CERES for Blue Growth
CERES advances a cause-and-effect understanding of how climate change will influence Europe’s most important fish and shellfish resources and the economic activities depending on them. It will provide tools and develop adaptive strategies allowing fisheries and aquaculture sectors and their governance to anticipate and prepare for adverse changes or future benefits of climate change:
The ambition of CERES….
… is to provide a step change in the knowledge, tools and technologies needed to successfully adapt European fisheries and aquaculture sectors in marine and inland waters to anticipated climate change. CERES addresses the urgent need to invest in and apply innovative and adaptive industry tools and management strategies for fisheries and aquaculture activities. CERES intends to develop a solution space, where risks, challenges, opportunities and uncertainties are communicated and used with stakeholders to enhance the resilience and support the development of adaptive management and governance systems in these blue growth sectors. Indeed, one of the greatest innovations of CERES is to determine whether, how and where the seemingly adverse impacts of CC can produce opportunities for new aquaculture production systems and species, and profitable changes to fisheries in terms of species, areas and methods.
The EU now requires fishing to be environmentally sustainable, economically viable and socially acceptable to provide long-term European food security given prevailing and future climatic conditions. EU Policies, intended to also boost aquaculture and Strategic Guidelines, have been published outlining common priorities and general objectives. Climate change will affect the capacity to achieve these ambitions and a greater understanding is urgently needed to ensure that management measures remain appropriate and achievable. To specifically address these challenges, CERES will involve and closely cooperate with industry and policy stakeholders to:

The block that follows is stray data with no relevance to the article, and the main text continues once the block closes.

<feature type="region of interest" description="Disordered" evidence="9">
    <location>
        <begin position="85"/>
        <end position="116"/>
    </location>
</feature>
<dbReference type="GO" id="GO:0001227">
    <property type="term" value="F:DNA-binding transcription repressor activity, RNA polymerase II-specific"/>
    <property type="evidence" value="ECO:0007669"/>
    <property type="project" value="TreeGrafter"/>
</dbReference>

- Provide regionally and industry relevant, short-, medium- and long-term future projections of key environmental variables for European marine and freshwater ecosystems;
- Integrate the resulting knowledge on changes in productivity, biology and ecology of wild and cultured animals (including key indirect/food web interactions), and ‘scale up’ to consequences for shellfish and fish populations and assemblages as well as their ecosystems and economic sectors
- Anticipate responses and assist in the adaptation of aquatic food production industries to underlying biophysical changes, including the development of early warning methods, new operating procedures, infrastructures, location choice and commercial markets
- Assess relative exposure, sensitivity, vulnerability and adaptive capacity within the European fisheries and aquaculture sectors;
- Consider market-level responses to changes (both positive and negative) in commodity availability as a result of climate change;
- Apply innovative risk-assessment methodologies that encompass drivers of change, threats to fishery and aquaculture resources, barriers to adaptation and likely consequences if mitigation measures are not put in place;
- Formulate viable autonomous adaptation strategies (solutions) within the industries to circumvent/prevent perceived risks or to access future opportunities;
- Formulate policy guidelines (solutions) and highlight management challenges where established governance structures may hinder successful adaptation to long-term climate change.
- Effectively communicate these findings and tools to potential end-users and relevant stakeholders.
The CERES project itself is named after the Roman goddess of agriculture and fertility, emblematic of the EU’s ‘blue growth’ agenda. The total budget for CERES will be €5.58 million and the project will run over 48 months (2016-2019).
This project receives funding from the European Union’s Horizon 2020 research and innovation programme under grant agreement No 678193 (CERES, Climate Change and European Aquatic Resources).The content of this website does not reflect the official opinion of the European Union. Responsibility for the information and views expressed therein lies entirely with the author(s).
Coordinated by: Universität Hamburg, Germany